Minnesota DHIA News

A PUBLICATION OF MINNESOTA DHIA                                                   Volume 6, Issue 1                                                               January 2006

 

RFID Tags available from DHIA

The bovine industry has settled on Radio Frequency chipped eartags as the best management practice for the National Animal Identification System (NAIS). RFID technology has been in the news a lot lately, with the Defense Department and Walmart both requiring their suppliers to RFID tag all shipments. 

 

The tag that we will be using for bovines in the NAIS system is a button tag, about the size of a silver dollar.  That tag contains an RFID chip which is about the size of a grain of rice.  That chip contains ONLY the 15 digit unique animal identification number.  There is a long piece of copper wire that is wound around inside the tag. It is connected to the chip and serves as an antenna. 

 

The chip is passive, containing no power source.  The number contained on the chip is picked up when a special RFID reader tuned to the precise frequency of the tag sends a signal exciting the chip.  The tag is designed for one time use, and cannot be programmed or removed from the cow.  The 15 digit number is written on the outside of the tag, in the rare event that the number cannot be read electronically.  Your Premise number is considered confidential information and should not be printed on the tag, and cannot be included electronically.  Tracking of premises will be done in the confidential database.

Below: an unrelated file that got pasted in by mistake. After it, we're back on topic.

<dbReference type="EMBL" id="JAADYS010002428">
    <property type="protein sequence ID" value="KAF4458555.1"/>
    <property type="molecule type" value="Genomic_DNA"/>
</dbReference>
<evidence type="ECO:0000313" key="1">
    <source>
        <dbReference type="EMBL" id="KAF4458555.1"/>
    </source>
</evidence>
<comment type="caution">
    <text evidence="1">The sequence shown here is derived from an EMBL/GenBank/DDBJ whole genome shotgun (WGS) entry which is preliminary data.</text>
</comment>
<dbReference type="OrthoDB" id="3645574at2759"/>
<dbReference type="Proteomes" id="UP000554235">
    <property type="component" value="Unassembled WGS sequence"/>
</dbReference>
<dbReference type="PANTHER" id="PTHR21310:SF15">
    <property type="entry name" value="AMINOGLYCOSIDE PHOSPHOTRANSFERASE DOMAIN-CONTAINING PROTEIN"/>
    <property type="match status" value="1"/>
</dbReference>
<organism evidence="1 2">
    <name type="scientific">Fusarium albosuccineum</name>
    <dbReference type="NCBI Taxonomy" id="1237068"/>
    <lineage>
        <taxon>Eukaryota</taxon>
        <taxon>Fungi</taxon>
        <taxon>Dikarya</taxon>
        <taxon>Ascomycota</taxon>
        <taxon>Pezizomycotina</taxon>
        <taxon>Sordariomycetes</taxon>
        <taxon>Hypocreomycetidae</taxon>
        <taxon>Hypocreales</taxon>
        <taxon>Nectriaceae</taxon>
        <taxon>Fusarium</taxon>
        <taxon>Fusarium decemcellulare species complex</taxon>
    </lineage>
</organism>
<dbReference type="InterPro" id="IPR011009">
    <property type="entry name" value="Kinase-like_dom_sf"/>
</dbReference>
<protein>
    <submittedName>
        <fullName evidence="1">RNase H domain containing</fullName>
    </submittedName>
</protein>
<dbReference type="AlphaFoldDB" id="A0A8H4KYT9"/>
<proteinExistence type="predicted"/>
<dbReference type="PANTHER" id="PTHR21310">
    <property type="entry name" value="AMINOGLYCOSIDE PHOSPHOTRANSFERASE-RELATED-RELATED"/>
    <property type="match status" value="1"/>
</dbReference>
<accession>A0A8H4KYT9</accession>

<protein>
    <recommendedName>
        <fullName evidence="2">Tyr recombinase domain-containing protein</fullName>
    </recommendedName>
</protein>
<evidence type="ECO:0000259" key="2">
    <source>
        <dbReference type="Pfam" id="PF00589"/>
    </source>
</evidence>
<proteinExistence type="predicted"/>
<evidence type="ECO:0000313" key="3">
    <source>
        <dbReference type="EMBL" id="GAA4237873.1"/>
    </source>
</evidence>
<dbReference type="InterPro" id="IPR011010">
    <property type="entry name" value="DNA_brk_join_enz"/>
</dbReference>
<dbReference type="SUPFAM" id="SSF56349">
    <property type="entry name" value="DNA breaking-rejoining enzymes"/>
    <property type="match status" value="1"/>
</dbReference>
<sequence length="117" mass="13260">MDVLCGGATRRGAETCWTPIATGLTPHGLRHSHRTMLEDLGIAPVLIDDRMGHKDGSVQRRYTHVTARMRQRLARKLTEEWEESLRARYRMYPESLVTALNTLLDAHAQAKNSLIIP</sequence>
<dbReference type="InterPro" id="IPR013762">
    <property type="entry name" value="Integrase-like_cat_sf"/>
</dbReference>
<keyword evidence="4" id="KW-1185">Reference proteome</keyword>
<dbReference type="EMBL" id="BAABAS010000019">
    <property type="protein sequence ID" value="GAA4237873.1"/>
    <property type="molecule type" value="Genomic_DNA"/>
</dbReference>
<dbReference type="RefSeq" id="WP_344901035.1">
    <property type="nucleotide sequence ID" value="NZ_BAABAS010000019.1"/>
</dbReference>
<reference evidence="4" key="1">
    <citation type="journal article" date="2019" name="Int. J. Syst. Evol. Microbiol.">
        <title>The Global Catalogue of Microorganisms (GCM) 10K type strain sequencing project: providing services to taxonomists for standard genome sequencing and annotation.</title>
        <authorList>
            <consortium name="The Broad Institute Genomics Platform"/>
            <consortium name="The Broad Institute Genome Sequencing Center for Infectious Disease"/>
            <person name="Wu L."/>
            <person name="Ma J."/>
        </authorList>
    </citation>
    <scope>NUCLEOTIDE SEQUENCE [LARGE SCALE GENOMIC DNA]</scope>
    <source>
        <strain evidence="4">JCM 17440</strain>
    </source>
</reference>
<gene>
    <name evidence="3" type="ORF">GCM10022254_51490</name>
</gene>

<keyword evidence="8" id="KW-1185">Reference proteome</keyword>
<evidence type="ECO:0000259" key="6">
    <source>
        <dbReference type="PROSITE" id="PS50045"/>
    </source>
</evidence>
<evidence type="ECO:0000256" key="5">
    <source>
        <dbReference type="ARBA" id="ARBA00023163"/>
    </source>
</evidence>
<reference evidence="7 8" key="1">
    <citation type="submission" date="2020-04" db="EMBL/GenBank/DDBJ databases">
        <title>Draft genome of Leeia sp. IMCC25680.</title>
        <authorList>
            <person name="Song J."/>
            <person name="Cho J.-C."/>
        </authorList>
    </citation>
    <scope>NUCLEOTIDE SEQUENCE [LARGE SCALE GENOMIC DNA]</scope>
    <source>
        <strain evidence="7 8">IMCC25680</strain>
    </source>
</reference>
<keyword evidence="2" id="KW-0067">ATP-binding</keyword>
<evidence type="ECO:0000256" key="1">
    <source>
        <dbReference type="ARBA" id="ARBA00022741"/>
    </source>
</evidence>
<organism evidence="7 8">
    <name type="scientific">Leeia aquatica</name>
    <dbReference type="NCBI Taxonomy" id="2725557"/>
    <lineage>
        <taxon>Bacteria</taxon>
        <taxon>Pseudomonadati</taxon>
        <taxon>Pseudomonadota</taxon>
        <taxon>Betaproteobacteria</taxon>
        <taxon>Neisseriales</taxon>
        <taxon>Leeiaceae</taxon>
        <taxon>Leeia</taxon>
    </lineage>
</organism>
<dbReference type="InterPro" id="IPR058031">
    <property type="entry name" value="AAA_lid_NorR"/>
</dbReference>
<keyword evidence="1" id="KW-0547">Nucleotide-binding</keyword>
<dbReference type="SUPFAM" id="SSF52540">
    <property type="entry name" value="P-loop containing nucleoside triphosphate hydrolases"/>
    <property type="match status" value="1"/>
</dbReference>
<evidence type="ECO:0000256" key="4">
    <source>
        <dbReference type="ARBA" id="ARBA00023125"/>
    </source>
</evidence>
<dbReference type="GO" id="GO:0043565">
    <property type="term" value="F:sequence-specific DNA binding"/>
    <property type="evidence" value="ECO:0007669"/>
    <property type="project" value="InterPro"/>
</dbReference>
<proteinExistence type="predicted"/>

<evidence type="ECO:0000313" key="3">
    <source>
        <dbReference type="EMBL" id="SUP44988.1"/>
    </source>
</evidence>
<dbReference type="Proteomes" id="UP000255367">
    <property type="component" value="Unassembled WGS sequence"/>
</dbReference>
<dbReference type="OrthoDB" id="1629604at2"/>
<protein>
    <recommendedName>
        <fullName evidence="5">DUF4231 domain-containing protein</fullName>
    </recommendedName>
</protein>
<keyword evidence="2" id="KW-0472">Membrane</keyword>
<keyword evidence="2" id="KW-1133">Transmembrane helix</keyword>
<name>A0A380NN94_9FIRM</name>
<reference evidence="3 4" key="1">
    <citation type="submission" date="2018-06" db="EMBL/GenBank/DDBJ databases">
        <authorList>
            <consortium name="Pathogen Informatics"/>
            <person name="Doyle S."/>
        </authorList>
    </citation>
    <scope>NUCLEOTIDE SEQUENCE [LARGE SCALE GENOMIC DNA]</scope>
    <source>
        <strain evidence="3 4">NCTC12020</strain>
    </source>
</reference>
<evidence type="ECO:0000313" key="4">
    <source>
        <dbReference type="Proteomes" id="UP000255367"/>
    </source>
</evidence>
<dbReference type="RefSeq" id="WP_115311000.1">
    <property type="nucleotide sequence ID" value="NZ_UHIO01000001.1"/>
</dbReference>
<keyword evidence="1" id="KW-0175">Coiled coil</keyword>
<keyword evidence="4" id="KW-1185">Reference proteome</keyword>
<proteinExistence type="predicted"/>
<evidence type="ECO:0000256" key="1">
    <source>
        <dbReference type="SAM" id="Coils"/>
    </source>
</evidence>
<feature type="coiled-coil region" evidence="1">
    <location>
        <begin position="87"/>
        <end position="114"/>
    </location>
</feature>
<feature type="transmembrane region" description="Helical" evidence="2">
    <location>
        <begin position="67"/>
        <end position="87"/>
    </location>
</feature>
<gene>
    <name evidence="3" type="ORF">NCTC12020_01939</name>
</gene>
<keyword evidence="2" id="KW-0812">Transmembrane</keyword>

Cutout of RFID tag showing the chip and copper spool of wire (left),

and the outside appearance of the female half of the RFID tag (right)

 

 

If you order 50 tags, you will get a free tag applicator.  You do not get to choose the color or numbers on the tags.  Minnesota DHIA handles RFID tags from ZeeTag, Fearing (Digital Angel), and All Flex.  All tags are $2.50 each, plus shipping and sales tax.

 

We also offer all sizes of management tags, including button tags that do not contain RFID chips.  Many customers have used the button tags in place of steel tags for years, due to ease of readability and the high tag retention rate of the button tags.  You can order RFID tags in tandem with management tags, with the RFID number or bar code containing that number included on your corresponding management tag.